Gartner Open Source Summit Day 2

Day 2 of the Gartner Open Source Summit started with the “Mastermind Interview” with Michael Tiemann, current president of the Open Source Initiative (OSI) and VP of Open Source affairs for Red Hat.

Many of the points Tiemann made about the efficacy of open source as a development methofology as compared to closed source were reported here in eWeek: “Is Open Source the Best Way to Unlock the Value of IT?” (which ironically enough had a big Microsoft VisualStudio ad in the middle of it when I read it).

Tiemann covered the approval this summer of the Common Public Attribution License (CPAL), noting that the safe harbor provision – enabling a variety of mechanisms for handling the attribution – was the fundamental change that made him support approval of the license, and giving props to Ross Mayfield and SocialText for choosing to submit themselves to that process – very few CEOs would request validation from an external body over which they have no control and inside of which are many competing ideologies and interests.

He also discussed the GPLv3, talking about it as a small incremental upgrade, and pointing out that in the closed source software world, every minor point release may come with new licensing terms, where the GPL has only had three versions in nearly 20 years.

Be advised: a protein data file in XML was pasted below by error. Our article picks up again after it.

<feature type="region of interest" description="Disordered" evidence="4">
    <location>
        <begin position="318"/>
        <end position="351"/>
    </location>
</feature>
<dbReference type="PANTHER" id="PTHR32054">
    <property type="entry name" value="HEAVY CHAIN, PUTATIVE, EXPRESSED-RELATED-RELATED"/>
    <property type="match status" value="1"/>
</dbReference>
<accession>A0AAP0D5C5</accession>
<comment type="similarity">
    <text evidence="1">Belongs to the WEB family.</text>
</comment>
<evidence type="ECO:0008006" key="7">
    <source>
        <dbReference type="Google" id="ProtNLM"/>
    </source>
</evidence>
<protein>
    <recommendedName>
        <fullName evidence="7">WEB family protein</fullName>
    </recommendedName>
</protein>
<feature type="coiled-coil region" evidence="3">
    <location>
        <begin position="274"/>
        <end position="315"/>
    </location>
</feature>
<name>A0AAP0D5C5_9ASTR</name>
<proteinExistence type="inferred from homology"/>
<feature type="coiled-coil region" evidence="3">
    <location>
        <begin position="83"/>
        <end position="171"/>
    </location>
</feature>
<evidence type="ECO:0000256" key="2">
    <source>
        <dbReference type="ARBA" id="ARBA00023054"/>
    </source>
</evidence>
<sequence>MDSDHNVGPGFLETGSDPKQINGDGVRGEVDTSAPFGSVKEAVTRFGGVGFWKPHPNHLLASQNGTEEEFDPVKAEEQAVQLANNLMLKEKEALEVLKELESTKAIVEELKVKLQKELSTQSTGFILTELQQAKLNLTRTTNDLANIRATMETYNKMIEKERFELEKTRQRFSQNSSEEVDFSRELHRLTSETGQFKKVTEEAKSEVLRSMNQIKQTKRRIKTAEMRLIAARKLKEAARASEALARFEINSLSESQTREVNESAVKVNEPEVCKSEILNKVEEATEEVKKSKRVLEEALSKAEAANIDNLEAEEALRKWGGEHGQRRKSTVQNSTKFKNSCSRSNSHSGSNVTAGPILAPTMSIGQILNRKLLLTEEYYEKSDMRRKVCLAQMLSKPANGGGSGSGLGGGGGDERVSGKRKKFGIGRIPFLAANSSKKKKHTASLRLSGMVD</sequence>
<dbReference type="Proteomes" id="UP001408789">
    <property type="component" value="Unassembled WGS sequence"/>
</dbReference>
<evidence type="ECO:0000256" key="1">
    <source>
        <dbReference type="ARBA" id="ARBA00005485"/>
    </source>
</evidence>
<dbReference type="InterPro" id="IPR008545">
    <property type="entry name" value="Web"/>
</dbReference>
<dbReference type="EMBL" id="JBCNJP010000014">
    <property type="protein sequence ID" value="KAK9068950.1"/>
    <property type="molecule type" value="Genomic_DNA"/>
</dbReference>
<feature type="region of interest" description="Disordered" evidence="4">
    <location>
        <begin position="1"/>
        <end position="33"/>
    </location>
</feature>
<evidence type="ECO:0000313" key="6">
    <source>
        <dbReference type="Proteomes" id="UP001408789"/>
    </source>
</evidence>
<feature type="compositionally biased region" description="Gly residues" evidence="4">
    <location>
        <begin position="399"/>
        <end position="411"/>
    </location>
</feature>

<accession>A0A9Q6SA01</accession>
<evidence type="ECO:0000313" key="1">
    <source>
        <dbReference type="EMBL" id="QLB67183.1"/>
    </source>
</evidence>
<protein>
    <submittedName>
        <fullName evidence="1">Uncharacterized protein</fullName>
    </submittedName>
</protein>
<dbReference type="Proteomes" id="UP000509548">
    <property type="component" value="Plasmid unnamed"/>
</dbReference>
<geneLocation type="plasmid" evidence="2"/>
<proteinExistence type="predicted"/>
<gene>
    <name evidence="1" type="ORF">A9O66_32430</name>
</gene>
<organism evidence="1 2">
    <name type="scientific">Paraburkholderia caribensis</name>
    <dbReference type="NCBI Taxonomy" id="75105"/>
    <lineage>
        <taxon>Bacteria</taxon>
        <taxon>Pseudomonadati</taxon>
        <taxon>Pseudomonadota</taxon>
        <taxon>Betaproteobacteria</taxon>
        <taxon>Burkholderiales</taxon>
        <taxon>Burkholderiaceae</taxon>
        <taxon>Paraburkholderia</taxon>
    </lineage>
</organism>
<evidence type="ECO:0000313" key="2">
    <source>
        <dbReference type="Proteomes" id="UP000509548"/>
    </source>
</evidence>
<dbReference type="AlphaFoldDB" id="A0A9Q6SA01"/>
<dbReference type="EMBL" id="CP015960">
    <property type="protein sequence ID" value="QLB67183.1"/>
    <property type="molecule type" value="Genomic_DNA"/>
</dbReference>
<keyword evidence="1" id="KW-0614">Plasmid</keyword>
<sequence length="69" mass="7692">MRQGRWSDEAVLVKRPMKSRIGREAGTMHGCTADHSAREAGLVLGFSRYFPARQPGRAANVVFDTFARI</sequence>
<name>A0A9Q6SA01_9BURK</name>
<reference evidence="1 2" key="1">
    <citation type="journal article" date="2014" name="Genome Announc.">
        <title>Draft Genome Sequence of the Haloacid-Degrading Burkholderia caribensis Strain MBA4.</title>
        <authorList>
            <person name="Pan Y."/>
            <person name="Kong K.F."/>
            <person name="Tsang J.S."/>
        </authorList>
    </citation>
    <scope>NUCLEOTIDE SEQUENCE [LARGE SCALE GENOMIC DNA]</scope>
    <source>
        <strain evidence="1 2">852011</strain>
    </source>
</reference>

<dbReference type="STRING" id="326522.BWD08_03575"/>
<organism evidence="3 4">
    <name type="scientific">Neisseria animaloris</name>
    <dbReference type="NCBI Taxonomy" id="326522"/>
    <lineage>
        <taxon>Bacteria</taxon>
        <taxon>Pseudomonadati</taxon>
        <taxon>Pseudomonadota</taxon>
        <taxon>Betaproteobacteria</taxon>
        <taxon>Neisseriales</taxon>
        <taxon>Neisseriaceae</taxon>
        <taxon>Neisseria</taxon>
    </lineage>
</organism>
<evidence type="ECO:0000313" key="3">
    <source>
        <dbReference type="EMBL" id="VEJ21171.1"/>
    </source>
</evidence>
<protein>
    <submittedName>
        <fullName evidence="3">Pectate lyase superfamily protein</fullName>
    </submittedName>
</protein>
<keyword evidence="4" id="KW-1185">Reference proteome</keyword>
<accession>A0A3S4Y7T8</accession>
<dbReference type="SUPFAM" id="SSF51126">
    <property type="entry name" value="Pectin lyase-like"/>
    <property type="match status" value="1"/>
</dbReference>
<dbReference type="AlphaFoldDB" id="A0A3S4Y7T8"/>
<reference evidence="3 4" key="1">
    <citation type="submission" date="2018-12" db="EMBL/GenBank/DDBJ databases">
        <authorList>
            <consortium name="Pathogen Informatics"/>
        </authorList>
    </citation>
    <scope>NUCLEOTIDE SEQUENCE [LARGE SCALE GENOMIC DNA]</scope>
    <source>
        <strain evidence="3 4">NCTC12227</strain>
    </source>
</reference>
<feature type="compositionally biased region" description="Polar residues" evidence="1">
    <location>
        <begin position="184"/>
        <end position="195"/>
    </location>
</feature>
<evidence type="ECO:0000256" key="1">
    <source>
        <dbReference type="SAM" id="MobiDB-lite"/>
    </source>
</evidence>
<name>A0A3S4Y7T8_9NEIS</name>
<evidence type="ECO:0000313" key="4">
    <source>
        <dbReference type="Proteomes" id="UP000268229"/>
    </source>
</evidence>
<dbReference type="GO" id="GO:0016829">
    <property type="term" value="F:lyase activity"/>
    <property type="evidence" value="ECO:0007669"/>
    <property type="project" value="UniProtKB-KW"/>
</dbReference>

(See also “OSI Calls for Major Revisions to Microsoft Permissive License” for other discussions with Tiemann from the conference).

Again due to the overlap between the Open Source and Web Innovation Summits I missed the opportunity to see Ray Valdes talk about “Web 2.0: The Open Source Connection.”

I’ve often made the argument (to anyone who will listen) that the real engine behind Web 2.0 innovation is open source – not that every important web 2.0 property is itself open source or even uses open source, but that the explosion of new approaches, new techniques, and new properties would not have been possible without the mature open source stack, which let startups create real functional applications without such a high barrier of entry, and without the “success tax” of increased licensing based on user adoption.